Another point is that companies are using cheap money to buy back their own shares. Fifty years ago, companies used 2 to 3 percent of their profits for share buyback programs, now some corporations are actually borrowing money so that they can spend more than they have earned on buybacks. What do you think of that?

Share buyback programs can certainly be a reasonable strategy if they are used in a very targeted way. The alternative would be a payout to shareholders…

…or an investment in the future!

Yes, at UBS we operate a sustainable dividend policy. We want to continue paying out at least half of our profits to shareholders. Particularly when interest rates are low, a reliable dividend policy has become a key benchmark of investments for many investors such as pension funds and insurers. I think that is a very sensible focus.

Monetary policy attempts to stimulate growth, which isn't really working any more, at least not in Europe. Why not?

I don't think monetary policy should still be geared towards the growth rates that were being achieved 10 years ago, and I don’t think we should be attempting to achieve them through monetary policy. Monetary policy simply can't afford to do that, in view of demographic change. Europe should do more here in terms of structural reforms and fiscal policy. In other words, political leaders need to get involved.

There is a Juncker plan, which involves investing billions in infrastructure.

 Yes, but the whole thing still only really exists on paper and hasn’t properly got going. As a reminder, 10 years ago the European Commission was talking about becoming the leading technological region in the world with the Lisbon Agenda.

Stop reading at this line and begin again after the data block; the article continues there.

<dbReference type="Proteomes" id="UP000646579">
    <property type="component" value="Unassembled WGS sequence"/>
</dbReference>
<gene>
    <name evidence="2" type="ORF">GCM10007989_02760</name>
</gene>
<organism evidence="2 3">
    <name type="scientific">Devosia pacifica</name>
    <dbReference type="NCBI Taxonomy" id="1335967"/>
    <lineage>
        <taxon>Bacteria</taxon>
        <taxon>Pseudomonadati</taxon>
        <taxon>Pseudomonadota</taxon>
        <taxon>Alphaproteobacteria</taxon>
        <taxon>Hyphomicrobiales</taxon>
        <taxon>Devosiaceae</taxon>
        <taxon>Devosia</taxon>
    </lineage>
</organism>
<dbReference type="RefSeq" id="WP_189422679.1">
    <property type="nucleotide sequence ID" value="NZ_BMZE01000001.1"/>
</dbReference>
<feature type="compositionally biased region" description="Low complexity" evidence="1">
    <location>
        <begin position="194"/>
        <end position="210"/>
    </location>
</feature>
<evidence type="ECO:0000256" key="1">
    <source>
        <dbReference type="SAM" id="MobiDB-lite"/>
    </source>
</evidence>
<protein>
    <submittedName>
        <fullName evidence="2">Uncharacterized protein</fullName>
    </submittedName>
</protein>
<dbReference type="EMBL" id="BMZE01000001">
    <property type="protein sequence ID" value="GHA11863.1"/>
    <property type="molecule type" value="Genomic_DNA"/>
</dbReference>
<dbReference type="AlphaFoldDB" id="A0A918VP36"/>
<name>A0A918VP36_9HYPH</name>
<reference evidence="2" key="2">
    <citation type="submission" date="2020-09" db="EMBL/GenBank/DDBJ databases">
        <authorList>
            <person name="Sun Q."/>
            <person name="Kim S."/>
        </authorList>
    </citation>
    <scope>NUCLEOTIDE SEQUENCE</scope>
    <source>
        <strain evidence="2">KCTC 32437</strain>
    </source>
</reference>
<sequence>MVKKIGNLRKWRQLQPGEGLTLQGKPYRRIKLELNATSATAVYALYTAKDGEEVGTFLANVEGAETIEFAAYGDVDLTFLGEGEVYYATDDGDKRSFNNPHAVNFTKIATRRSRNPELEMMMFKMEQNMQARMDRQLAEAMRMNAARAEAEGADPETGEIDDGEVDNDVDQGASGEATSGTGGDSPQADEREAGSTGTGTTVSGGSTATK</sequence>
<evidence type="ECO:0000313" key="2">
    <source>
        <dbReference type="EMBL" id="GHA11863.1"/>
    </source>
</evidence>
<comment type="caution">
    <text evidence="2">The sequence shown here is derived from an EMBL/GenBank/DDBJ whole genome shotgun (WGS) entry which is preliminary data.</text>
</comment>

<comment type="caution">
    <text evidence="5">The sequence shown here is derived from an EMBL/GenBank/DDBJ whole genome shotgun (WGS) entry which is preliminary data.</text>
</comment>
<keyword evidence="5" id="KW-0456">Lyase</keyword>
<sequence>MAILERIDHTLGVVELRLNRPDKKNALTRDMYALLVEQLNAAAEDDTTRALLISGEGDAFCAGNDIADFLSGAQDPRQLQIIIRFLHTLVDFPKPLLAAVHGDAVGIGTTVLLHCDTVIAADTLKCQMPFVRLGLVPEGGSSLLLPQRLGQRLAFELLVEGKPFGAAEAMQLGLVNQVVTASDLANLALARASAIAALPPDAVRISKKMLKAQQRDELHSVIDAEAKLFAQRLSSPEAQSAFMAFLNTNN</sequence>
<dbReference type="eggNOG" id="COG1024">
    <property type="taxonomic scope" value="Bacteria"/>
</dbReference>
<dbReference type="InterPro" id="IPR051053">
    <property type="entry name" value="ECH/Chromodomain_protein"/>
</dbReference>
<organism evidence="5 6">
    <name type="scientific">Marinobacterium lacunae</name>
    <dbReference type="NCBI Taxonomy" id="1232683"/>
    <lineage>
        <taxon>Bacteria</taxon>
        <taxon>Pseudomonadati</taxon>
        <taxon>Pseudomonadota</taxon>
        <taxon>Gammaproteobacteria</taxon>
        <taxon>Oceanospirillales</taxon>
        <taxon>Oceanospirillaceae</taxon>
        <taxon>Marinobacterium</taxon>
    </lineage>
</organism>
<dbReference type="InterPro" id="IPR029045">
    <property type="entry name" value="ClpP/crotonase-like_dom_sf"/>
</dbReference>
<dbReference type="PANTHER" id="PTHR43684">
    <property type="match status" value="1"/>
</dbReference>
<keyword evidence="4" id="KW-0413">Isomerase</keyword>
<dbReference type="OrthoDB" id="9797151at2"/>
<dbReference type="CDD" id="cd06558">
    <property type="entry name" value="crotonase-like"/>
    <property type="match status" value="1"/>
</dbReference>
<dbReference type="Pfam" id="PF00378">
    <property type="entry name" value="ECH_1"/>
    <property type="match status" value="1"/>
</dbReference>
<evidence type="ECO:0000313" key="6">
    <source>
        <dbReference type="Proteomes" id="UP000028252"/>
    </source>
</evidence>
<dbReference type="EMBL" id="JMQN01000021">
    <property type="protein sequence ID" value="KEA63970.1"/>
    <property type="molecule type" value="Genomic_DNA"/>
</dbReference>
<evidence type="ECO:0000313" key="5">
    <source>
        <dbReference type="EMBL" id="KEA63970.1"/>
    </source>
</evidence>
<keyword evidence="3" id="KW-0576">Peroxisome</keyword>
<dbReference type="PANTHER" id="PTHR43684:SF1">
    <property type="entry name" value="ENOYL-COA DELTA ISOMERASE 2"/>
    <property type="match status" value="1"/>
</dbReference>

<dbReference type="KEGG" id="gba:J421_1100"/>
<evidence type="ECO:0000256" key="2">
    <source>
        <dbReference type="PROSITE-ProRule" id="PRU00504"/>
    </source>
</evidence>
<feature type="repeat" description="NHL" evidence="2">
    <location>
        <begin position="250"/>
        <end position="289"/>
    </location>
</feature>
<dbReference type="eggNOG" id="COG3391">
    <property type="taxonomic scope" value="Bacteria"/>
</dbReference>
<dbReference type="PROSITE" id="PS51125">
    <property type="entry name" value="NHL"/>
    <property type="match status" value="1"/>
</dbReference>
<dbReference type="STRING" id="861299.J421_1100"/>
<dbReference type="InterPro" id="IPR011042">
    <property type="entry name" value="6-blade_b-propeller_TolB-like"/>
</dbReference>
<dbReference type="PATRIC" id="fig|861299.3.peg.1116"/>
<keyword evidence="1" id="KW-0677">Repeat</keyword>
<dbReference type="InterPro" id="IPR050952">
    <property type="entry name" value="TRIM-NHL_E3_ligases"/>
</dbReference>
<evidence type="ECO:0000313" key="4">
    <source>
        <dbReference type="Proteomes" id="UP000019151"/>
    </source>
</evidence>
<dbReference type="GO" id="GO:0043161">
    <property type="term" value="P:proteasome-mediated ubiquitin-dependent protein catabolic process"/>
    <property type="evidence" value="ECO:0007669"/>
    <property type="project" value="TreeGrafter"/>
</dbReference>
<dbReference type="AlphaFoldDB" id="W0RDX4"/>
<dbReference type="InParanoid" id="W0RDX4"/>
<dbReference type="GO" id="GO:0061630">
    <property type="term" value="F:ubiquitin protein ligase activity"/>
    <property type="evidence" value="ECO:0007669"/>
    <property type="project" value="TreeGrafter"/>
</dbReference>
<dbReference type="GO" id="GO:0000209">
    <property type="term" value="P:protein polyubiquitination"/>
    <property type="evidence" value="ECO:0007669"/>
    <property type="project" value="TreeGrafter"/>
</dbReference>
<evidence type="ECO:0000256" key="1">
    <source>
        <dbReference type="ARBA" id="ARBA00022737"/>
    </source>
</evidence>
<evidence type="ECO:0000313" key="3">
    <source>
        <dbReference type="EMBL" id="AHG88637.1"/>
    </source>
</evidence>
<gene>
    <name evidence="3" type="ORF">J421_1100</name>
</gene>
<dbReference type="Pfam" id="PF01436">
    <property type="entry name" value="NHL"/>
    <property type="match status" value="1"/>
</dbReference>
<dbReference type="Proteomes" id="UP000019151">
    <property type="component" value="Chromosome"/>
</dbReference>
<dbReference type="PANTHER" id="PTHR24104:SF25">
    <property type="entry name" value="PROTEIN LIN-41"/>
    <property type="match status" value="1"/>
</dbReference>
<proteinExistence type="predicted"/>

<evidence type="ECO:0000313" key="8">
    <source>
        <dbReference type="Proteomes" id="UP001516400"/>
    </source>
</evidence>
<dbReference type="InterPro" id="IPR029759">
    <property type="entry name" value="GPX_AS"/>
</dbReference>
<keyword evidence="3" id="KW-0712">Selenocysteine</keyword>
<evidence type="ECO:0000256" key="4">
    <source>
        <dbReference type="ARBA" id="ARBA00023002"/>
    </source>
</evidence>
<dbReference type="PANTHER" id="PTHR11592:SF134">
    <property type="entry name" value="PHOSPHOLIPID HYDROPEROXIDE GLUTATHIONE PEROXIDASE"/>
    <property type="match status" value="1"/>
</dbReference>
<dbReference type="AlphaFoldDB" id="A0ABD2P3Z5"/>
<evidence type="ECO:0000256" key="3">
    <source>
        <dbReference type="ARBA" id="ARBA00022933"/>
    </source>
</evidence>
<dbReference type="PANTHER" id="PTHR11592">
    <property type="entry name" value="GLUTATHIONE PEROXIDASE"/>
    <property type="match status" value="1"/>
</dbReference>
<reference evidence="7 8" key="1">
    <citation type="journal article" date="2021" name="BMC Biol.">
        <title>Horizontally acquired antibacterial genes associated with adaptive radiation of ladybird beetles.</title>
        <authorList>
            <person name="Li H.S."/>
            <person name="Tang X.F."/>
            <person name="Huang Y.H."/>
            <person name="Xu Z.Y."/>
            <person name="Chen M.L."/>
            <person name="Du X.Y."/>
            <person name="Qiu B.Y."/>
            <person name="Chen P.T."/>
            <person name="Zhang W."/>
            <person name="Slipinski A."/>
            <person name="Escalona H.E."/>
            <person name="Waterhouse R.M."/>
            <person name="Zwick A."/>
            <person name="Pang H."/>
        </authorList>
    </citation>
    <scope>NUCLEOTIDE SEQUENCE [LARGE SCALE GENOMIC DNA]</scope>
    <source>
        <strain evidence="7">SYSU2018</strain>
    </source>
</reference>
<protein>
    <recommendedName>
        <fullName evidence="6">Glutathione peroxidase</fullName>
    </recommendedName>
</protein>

Not much came of that. The world's leading technological region is Silicon Valley.

When I visit our UBS office in San Francisco, the major tech companies are within a 150-mile radius. We Europeans will only be able to keep up in this race if we invest in technological innovation, but also in the infrastructure that makes these innovations possible in the first place. But there are certainly also developments that make me optimistic.

The European Commission devotes a lot of attention to recognizing risks but not to averting them. Important initiatives like the Lisbon Treaty gain headlines, but the promises aren’t even kept in the end…

…because the European Commission doesn't have the authority to do that. The only two areas of competence that have been delegated to Europe are the monetary policy of the European Central Bank and the common competition policy.

We won’t get back control there if we regard the European Union as part of the problem. It's part of the solution.

At the same time, we're seeing the rise of populism: in Switzerland, in Austria, in France. We’re not talking about minority phenomena here: the Alternative for Germany party is polling ahead of Chancellor Angela Merkel’s Christian Democrats in the run-up to the Mecklenburg Western Pomerania state election on September 4. Is this linked to the issues we've been discussing here?